Canada's population is about 1/10th that of the USA population at 35 million. Looking at majors cities that might have a chance of having a good sized or major medical center includes the following. That's it, across that huge land mass...

Toronto (GTA, including Burlington and Oshawa) (9.5 million)
Montreal Region (4.2 million)
Greater Vancouver (2.6 million)
Ottawa (Greater Capital Region) (1.5 million)
Calgary (1.2 million), Edmonton (1.1 million)
Greater Winnipeg (including Selkirk) (890,000) Quebec City (800,000)
Hamilton (750,000)
London (550,000)

For reference, here are the population of US States. California has more citizens than the entire land mass of Canada.

http://en.wikipedia.org/wiki/List_of_U.S._states_and_territories_by_population

Not trying to be difficult, just trying to have a conversation...

If the Canucks are here, it does not say much for their one payer system!!

luvmylabs23139
04-16-2012, 07:01 PM
I am under the impression that Canada is single payer. Isn't the UK a completely government run system top to bottom?

A huge fraction of US healthcare dollars are already paid through single a payer system, medicare.


No you can pay to go outside the system, but it can be a PIA.
My Aunt says she can fly over here to her house in Florida see a doctor etc faster than the wait time in the UK.
The other side of it is that if something happens to you over there and you just get the bill before going thru your US insurance (filing a claim) the bill can be so low you wonder whether or not it is even worth filing.

Buzz
04-16-2012, 07:16 PM
I know a lot of people who have maintained a healthy life style that lived to a very old age & their only care was these doctors you refer to.




I don't doubt that, but in my case, the doctors here were way off base. One of the things they told me here is that I had such bad GERD, I now had a pre-cancerous condition of the esophagus. I had been treated for GERD for years to the tune of about $1400/year in proton pump inhibitors, and had to have a $3000 scope every other year to monitor my condition risk of cancer I was told was very high. At Rochester they told me that I didn't even have acid reflux and there was NO precancerous condition! I could go on about other things, but I will leave it at that & not share my medical history over the internets...

I maintain a healthy lifestyle (except for all the sitting I do at a desk), but sometimes you just can't overcome genetics with healthy living...

Matt McKenzie
04-16-2012, 07:58 PM
I don't doubt that, but in my case, the doctors here were way off base. One of the things they told me here is that I had such bad GERD, I now had a pre-cancerous condition of the esophagus. I had been treated for GERD for years to the tune of about $1400/year in proton pump inhibitors, and had to have a $3000 scope every other year to monitor my condition risk of cancer I was told was very high. At Rochester they told me that I didn't even have acid reflux and there was NO precancerous condition! I could go on about other things, but I will leave it at that & not share my medical history over the internets...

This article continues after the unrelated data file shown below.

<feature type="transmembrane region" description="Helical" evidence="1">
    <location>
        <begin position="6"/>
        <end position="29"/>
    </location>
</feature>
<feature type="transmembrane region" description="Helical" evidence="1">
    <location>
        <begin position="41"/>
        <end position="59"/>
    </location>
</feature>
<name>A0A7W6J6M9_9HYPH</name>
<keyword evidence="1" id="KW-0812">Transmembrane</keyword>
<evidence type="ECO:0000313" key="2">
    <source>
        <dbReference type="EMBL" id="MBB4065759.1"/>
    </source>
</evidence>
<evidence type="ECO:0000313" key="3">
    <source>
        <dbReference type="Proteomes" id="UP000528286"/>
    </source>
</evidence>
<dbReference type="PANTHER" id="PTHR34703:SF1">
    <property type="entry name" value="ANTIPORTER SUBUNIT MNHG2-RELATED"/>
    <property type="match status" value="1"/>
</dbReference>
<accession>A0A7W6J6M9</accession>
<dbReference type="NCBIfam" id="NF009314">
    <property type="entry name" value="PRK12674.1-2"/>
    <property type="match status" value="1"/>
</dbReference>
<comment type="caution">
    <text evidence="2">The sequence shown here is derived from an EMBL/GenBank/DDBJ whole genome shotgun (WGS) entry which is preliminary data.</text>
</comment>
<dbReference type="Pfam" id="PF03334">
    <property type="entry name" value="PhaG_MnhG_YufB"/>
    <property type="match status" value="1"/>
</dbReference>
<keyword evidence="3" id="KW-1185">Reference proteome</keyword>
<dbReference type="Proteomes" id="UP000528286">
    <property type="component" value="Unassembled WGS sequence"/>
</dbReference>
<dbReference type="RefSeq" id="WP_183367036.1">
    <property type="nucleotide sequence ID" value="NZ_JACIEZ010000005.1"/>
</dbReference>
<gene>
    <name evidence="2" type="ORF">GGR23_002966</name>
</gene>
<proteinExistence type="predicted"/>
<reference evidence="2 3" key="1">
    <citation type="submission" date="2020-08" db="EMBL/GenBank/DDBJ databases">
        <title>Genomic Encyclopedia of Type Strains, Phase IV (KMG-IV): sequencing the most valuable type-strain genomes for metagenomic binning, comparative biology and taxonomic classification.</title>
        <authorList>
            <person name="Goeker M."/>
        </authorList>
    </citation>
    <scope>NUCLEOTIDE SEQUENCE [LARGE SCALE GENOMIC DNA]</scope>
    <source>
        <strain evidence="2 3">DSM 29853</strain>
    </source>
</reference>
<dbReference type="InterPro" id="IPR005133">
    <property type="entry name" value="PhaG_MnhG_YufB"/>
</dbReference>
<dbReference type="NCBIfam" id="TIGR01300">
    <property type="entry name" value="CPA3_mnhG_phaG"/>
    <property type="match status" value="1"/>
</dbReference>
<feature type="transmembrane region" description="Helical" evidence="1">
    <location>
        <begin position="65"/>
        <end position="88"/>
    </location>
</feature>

I maintain a healthy lifestyle (except for all the sitting I do at a desk), but sometimes you just can't overcome genetics with healthy living...

One thing I learned when my wife was going through cancer treatment was that doctors are no different than anyone else you pay for a service. There are good ones and bad ones, smart ones and dumb ones (relatively speaking), nice folks and jerks. If the one you have isn't working out, fire him and get another one. Once I got past the whole putting doctors on a pedestal thing, life got much easier. A doctor is someone who has a set of skills that we sometimes need, just like a plumber or a mechanic.
It's like the old joke about what you call a guy who finished last in his class at medical school......doctor.

Gerry Clinchy
04-16-2012, 08:48 PM
I am under the impression that Canada is single payer. Isn't the UK a completely government run system top to bottom?

A huge fraction of US healthcare dollars are already paid through single a payer system, medicare.
The UK is now encouraging doctors to see patients in private practice. Again, those who can pay will not have to stand in line. Wonder how long before health insurance companies materialize there so that more average people can find a way to get more expensive private care?

I think UK is one of the oldest of these govt programs, and it may be morphing back into a private system? It took a lot of years for the issues to come full circle.

Like Marvin, I don't believe that there is enough $ in the world to give EVERYONE the highest level of care that is possible.